Democrats won't be caught flat-footed with new Senate Majority Leader Bill Frist, several days after the Republican victory in the November elections, Democratic National Committee chairman Terry McAuliffe and others in the party authorized an intensive opposition research report on Frist. "It was obvious then that he was going to be a national political figure for the party," says a DNC staffer. "No one could have anticipated what has just happened, but we're certain there is stuff in his past we'll be able to dig up."
Of most interest to the DNC are Frist's financials. Before arriving in Washington, he helped run his family's HMO business, and was considered a savvy businessman along with being a superb physician. "There is some real concern here, though, that he's a Mr. Clean type," says the Democratic Party operative.
Initial reports out of Tennessee would appear to confirm their fears. "There isn't much, so far," says staffer for the state Democratic Party in Tennessee. "He was a physician and businessman, so you'd assume there were some court cases, a really ugly malpractice case or problems with the business, but it just isn't there. We've looked."
Republicans weren't about to be blindsided, either. Both the RNC and the White House have checked out Frist over the past few months as his profile in the Senate continued to rise. "There isn't anything there," says an RNC staffer. "You know the Democrats are going to be picking through his medical background for the health care reform fight, but at this point, they'd be morons to tear this guy down. A year from now, the country is going to be clamoring for him to be vice president."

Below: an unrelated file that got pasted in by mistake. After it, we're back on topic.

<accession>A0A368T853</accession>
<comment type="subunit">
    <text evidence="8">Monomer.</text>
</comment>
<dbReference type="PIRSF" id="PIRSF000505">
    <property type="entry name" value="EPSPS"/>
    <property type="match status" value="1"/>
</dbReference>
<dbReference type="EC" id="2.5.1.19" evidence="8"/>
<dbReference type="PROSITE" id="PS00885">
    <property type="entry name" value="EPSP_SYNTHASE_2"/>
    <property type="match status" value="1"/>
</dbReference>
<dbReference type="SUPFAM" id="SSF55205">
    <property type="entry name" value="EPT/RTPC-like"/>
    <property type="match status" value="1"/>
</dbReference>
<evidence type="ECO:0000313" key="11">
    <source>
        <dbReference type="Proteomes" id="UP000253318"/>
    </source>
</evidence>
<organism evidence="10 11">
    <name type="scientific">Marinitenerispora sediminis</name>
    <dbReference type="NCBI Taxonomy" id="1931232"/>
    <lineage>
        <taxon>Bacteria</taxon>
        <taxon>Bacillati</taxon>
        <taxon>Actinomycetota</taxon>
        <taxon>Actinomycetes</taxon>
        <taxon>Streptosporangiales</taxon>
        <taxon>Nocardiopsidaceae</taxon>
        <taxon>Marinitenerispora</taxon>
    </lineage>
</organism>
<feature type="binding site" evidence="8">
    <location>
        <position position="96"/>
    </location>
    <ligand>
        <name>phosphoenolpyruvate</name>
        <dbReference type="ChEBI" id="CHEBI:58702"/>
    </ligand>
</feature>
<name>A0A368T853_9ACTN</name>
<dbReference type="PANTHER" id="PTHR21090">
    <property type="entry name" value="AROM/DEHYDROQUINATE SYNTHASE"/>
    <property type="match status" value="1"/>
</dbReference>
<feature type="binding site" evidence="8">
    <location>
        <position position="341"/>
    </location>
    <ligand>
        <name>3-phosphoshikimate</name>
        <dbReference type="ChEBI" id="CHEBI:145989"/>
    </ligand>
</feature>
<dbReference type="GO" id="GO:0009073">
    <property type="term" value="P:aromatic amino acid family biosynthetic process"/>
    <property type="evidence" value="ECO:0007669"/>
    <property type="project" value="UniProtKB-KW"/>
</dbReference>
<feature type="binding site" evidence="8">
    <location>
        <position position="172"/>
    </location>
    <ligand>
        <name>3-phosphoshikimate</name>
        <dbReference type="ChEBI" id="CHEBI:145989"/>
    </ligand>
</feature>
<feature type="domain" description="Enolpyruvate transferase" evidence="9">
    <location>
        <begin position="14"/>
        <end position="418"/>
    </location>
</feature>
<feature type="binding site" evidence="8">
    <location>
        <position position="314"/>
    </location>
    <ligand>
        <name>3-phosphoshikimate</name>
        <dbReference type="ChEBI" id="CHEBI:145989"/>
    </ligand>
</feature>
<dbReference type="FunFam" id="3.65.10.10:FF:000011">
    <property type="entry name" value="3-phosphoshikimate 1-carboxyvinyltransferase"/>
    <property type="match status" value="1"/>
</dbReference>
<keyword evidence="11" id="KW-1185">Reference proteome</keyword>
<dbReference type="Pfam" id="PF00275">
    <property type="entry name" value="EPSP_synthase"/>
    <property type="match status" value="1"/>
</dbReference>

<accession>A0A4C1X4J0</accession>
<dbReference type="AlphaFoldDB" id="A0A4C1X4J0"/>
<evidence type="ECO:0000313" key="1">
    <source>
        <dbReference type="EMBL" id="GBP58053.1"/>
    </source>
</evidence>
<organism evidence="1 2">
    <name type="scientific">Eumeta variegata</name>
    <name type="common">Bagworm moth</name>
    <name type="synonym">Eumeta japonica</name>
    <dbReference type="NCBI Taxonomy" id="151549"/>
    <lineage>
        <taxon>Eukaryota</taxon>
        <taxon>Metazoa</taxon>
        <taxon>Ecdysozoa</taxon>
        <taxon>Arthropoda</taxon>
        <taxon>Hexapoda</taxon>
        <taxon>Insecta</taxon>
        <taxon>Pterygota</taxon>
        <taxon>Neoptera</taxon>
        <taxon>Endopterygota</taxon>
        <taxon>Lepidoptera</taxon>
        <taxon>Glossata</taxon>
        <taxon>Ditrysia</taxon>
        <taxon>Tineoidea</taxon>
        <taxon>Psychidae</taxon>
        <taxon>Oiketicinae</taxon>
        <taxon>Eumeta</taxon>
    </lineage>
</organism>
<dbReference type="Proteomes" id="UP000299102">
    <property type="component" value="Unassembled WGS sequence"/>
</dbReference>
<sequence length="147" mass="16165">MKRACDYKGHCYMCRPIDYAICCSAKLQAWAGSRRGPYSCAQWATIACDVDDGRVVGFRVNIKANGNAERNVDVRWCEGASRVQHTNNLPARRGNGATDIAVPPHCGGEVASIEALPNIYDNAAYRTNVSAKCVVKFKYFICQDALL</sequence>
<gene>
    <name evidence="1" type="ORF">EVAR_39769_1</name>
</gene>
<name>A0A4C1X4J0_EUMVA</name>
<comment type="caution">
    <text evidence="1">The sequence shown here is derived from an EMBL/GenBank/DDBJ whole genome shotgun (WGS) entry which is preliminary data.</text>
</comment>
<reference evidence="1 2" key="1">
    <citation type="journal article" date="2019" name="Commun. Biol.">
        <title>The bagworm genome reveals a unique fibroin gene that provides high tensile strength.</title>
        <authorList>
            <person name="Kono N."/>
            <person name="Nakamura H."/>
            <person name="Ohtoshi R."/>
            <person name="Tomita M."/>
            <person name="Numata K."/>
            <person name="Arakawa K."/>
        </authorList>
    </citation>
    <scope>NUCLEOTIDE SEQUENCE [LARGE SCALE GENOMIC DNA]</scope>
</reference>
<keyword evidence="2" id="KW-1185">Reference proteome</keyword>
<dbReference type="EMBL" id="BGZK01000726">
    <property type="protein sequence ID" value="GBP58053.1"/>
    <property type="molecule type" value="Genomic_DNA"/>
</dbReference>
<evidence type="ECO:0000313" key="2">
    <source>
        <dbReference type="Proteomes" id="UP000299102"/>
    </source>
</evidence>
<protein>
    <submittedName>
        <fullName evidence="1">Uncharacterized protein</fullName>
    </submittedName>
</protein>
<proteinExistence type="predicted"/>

Frist went into Monday's vote understanding full well what he was getting into. According to Senate sources, Frist spoke extensively with his caucus colleagues, including several long sessions with Sen. Don Nickles, about whether he was up to the challenge of a post-Lott leadership post.
"The environment isn't as poisoned as you might think," says a Republican Senate staffer. "A week ago, things looked bleak. Today, things don't appear so bad, we're thinking that with the holidays and other stuff going on around the world we're almost back to where we were after the elections."
A FILL OF LOTT
Speculation continues up on Capitol Hill on what leadership role, if any, Sen. Trent Lott will fill. On Monday, leading into the vote to elect Sen. Bill Frist Majority Leader, the spin was that Lott would be getting no committee chairmanship for all his trouble. Unnamed sources were quoted in the press as saying that Lott's window of opportunity to cut such a deal was closed.
But according to several Lott loyalists, he's still focused on gaining some kind of position. Keep in mind, he currently holds a seat on the powerful Finance Committee, which for just about anyone else, would be enough. One potential chairmanship he now is said to be eyeing is the Senate Rules Committee, currently chaired by Pennsylvania's Sen. Rick Santorum. Previous rumors had Lott circling the Energy Committee, where Pete Domenici now controls the chairmanship and Budget, where Lott's old rival Don Nickles, is slated to take over. On all three committees, Lott isn't thought to have a chance.
The White House, which suddenly is taking a very proactive approach to its dealings in the Senate, does not want Lott on Budget, where he would have to work with both the Bush Administration and Democrats. "You saw how fast he sold the Senate Republicans down the river to save his job," says a White House legislative liaison staffer. "Can you imagine the kind of deals he'd cut on Budget?"
The same reasoning holds for Rules, where prior to the Lott debacle, Republicans were said to be holding tight to demands that Democrats not get an even close to equitable shares of staff levels and budgets on committees. Again, there would concerns about Lott's ability to stand firm on conservative, Republican policy and game plan.
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